RealTime IT News

Q&A: PlaceWare CEO George Garrick

Web conferencing will be taking on a new significance later this spring when Microsoft completes its announced acquisition of Mountain View, Calif.-based PlaceWare. Microsoft has said its ultimate plan is to make the audio/visual application as commonplace as e-mail or instant messaging is today.

Originally Microsoft began its Web conferencing path with NetMeeting, which developed into a conferencing service available through its Exchange servers. Now they are starting up a new Real Time Collaboration Group in which they will combine PlaceWare and its Greenwich instant messaging division.

PlaceWare CEO George Garrick sat down with internetnews.com to talk about the acquisition as well as the significance of Web conferencing to business and consumers. After taking the reigns of the company in May 2002, Garrick pledged to make the company profitable and take it public. He says being acquired by Microsoft was the last thing on his mind.

Q: How did PlaceWare and Microsoft come to this agreement? Talk about the process.

We had no intention of being acquired. We were hoping to be one of the first Silicon Valley companies to go public once the market warmed up again. We had a whole line of bankers courting us for an IPO and that was our stated objective -- to build the company and to be highly IPO-able.

If you have the right story, you can go public and bankers were telling us that we were definitely one of the companies that could go public in '03. We were waiting to get a little bigger and not have as much dilution.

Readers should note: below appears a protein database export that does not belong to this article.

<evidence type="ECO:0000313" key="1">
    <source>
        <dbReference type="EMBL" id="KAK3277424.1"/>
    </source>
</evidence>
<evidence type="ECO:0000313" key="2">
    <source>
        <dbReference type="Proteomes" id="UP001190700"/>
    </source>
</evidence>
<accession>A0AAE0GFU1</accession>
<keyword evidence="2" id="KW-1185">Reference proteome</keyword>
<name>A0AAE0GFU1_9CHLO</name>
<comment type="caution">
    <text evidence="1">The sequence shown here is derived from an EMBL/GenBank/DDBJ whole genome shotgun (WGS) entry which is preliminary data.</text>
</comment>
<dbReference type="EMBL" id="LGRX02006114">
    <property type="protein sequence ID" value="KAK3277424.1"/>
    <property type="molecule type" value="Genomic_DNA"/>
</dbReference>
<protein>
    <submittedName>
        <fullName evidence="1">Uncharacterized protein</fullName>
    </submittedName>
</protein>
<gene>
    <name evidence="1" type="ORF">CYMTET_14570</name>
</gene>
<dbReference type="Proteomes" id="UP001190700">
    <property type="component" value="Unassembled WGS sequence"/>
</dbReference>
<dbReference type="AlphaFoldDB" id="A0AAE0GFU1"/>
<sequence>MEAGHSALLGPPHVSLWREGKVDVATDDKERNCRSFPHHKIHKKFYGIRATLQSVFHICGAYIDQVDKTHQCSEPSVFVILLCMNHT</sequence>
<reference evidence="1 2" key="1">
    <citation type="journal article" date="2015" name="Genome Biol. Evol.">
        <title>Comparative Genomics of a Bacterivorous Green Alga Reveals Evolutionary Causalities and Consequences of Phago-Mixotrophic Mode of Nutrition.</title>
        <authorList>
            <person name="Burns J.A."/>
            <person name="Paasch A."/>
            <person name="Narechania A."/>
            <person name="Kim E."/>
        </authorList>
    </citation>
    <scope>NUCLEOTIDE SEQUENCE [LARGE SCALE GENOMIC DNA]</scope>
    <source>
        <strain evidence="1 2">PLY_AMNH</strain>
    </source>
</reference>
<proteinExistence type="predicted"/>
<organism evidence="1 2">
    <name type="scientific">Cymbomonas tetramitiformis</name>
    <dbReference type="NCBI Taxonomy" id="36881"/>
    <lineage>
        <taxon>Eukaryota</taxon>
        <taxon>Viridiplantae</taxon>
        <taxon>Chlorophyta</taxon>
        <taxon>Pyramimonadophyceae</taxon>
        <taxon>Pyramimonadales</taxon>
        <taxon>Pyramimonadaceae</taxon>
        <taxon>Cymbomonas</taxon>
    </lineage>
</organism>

That said, we also had to be willing to entertain opportunities that come along that were not anticipated. In this case, this opportunity with Microsoft came along. It was in the best interests of the company and investors and even though we were not planning on it, it turned out to be a good decision.

Q: Are the two companies compatible?

We think the cultures are very compatible. As we said on the day of the announcement, we think that both companies share a common culture with respect to being driven about technology, being passionate about technology, believing in empowering individuals and being the leader and innovator in our space.

Q: Some people are pointing to Web conferencing as the 'next killer app'. What is your take on it?

I've been saying it all along. There are a bunch of reasons. It's a natural evolution in the way people communicate. If you think about the evolution of audio conferencing -- that has gotten more sophisticated. If you think of how people have shared documents -- that has gone from mail to Federal Express to fax and now e-mail. And the state-of-the-art for most meetings is that people hook up with a conference call and then they flip through their PCs over materials on that were sent around by whomever is holding the meeting.

The next step in that progression is to bring those two streams together -- the data and the audio into a virtual space.

By doing Web conferencing, in many ways you can find that the meeting is so much more effective with people avoiding travel. The meeting itself is much more efficient and there is a written record and it is very low cost. People spend half of the time doing some type of collaboration either by phone or in some type of meeting. So if you can make that more efficient, you can benefit every worker.

Q: Are you still developing the platform?

We're always looking at ways of making our product better. In the next few months we're introducing a new client interface that will be based on native Windows rather than Java, which is what we use today. That was a decision that we made some months ago even before Microsoft even contacted us. It gives us a better functionality such as drop down menus and right clicking. We are also working to do more to embed audio multimedia so that you will be able to control the phone call right from the product.

Continued on next page with: "The Future of PlaceWare"